Femme couchée à la mèche blonde, (21 décembre 1932) Huile sur toile, Collection Ezra et David Nahmad
Ever popular,La Colombe d’Or still Remains a family affair Paul’s descendebt Marie Roux remembers:”When paul was dying,Picasso went to visit him with two paintings under his arm,leaving one at the restaurant.I think he just liked the atmosphere.”Today visitors to the restaurant are allowed exclusive access to La Colombe’s collection,which also includes masterpieces by Joan Miro,Jean Cocteau and Henri Matisse.
Perched above Cannes,nearby Mougins was Picasso’s final residence and atelier.The artist and his young wife Jacqueline moved to the secluded villa Notre-Dame de Vie in 1961,seeking solitude from a stream of all too devoted fans and Picasso’s incessantly increasing notoriety.Yet 25 years earlier,this enchanting town was also the spot where Picasso spontaneously decorated the wall of his guest room at Hotel Les Muscadins with a colourful fresco.The proprietor- in a fir of rage that he now no doubt deeply regrets-promptly painted over this priceless artwork.

Yet 25 years earlier, this enchanting town was also the spot where Picasso spontaneously decorated the wall of his guest room at Hôtel Les Muscadins with a colourful fresco
As part of this year’s celebrations, Musee d’Art Classique de Mougins(www.mouginsmusee.com) is hosting the temporary exhibition “Picasso in Mougins”(through 12 May),displaying works that the artist created in Mougins during the last dozen years of his lifetime.And at the town’s Musee de la Photographie Andre Villers (www.mougins.fr),evocative photos chronicle Picasso’s family life,playful charades and artsy inventions at La Villa Californie,his home in Cannes from 1955 through 1961

Down the coast ,Monaco’s Grimaldi Forum (www.grimaldiforum.com) is holding 2013’s most anticipated event,”Manaco Celebrates Picasso”(12 July-15 September).This colossal exhibition is curated by Jean-Louis Andral,Director of the Picasso Museum in Antibes,as well Marilyn McCully and Michael Raeburn,Picasso biographers and specialists on the artist.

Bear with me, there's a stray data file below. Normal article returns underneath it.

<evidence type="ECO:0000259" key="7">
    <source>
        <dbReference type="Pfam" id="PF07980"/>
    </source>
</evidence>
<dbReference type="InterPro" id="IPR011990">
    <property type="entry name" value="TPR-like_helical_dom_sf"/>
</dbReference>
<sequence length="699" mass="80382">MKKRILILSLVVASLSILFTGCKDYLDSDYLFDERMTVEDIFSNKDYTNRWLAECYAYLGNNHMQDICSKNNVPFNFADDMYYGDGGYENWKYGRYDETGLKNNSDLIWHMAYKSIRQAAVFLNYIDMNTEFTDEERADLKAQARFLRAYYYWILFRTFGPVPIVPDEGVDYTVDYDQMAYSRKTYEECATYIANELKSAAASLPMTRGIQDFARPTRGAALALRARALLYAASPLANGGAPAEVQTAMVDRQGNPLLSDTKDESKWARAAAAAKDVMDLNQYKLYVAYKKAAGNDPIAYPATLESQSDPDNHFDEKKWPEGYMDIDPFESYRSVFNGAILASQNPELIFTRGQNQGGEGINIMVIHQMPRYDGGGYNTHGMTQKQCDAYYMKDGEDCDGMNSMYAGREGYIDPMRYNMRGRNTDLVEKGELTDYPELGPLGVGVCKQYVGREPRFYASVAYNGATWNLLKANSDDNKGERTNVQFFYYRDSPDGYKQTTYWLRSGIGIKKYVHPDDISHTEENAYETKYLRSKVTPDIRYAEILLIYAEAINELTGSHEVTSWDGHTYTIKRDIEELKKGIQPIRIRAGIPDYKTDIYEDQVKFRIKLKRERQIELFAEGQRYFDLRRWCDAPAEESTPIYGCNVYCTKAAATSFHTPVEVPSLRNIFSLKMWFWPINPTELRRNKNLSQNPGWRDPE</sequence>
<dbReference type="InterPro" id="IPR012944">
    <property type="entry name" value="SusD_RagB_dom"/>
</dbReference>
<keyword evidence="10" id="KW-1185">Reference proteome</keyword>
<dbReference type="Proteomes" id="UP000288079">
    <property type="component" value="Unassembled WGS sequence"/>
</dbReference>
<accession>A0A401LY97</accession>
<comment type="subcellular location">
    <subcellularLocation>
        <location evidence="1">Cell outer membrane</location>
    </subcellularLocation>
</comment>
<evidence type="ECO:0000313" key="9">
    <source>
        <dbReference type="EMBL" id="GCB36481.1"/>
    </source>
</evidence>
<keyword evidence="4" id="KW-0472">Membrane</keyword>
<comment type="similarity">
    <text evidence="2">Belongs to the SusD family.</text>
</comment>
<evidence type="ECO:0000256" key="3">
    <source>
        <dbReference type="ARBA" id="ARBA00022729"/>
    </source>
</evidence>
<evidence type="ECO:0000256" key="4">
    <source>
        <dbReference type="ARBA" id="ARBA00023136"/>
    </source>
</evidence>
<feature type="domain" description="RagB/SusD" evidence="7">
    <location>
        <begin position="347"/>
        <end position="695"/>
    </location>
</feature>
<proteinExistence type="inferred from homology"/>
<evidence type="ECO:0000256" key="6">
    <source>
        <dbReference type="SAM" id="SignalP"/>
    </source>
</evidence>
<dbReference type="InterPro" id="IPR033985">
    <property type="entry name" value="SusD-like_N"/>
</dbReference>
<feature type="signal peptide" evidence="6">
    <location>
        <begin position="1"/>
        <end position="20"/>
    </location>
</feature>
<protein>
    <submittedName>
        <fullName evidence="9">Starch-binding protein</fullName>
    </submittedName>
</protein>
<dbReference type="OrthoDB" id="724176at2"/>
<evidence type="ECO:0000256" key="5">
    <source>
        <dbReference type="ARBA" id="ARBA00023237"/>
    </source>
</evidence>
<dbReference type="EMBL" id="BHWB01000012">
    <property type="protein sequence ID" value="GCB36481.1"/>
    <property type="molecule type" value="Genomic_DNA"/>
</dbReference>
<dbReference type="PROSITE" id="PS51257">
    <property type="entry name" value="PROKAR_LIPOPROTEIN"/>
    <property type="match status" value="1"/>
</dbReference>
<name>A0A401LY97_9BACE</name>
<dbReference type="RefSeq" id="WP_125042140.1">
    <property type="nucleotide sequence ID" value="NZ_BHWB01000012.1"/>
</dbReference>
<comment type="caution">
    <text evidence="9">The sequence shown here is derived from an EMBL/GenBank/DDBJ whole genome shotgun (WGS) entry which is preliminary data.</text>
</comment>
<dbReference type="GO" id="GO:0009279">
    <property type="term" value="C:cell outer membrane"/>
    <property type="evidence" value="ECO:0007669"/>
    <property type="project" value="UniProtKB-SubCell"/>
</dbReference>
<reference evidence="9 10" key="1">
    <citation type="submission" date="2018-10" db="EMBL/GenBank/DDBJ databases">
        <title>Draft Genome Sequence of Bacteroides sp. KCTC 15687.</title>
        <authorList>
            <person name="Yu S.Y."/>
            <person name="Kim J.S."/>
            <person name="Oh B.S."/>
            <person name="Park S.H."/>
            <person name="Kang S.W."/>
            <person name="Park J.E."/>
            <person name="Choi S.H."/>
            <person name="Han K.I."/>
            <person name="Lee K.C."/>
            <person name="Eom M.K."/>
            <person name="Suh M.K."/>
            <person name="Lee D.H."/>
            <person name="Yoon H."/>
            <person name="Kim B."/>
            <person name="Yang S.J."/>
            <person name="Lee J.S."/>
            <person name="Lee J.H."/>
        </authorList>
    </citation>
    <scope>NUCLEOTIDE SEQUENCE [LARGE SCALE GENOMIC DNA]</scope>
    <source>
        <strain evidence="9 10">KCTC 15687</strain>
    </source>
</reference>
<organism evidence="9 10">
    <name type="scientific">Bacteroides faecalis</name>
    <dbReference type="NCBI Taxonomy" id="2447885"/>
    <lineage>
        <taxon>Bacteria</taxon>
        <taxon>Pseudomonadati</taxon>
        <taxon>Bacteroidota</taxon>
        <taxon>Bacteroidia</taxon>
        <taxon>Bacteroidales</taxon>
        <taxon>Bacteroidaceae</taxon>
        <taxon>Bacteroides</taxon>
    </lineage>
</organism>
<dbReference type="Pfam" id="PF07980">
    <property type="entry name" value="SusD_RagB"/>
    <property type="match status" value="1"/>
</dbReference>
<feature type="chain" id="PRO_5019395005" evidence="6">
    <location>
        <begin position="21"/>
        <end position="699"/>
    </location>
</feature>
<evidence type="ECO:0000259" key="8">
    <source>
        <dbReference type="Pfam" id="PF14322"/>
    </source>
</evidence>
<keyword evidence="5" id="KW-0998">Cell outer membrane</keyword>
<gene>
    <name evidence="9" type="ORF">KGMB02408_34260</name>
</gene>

Pablo Picasso, 1959 Linoleum cut in colours, Signed in pencil and inscribed by the artist ‘pour mon ami Bernard Geiser’ in black crayon.
“Picasso is still regarded as the greatest master of the 20th century, and the body of works he left, which numbers in the ten of thousands, remains both admired and provocative.”


Femme à l’oiseau (Dora Maar), (17 juin 1939) Huile sur toile, Collection Ezra et David Nahmad
The first section of “Monaco Celebrates Picasso”showcases 110 masterpieces from the exceptional collection privately accrued by patrons Ezra and David Nahmad.McCully and Raeburn describe the second part of the exhibition:”It gives an intimate view of the works Picasso produced during his holidays on the Cote d’Azur during the 1920s and 1930s,showing his response to the place,to the light and to the artistic tradition of the Mediterranean.”
There’s little doubt the show will draw Picasso fans in droves. McCully and raeburn sums up the artist’s legendary appeal:”Picasso is still regarded as the greatest master of the 20th century,and the body of works he left,which numbers in ten of thousands,remains both admired and provocative.


Subscribe to the latest edition now by clicking here.


If you would like to comment on this story or anything else you have seen on World Travel Magazine, head over to our Facebook page or message us on Twitter.

And if you liked this story, subscribe to our bi-monthly World Travel Magazine, a handpicked selection of editorial features and stories from Global Destinations, Inspire Me, Insider, Style File, Wellness & Travel, City Travel, Suite Life, At Leisure, Short Breaks and much more.

Loading Posts...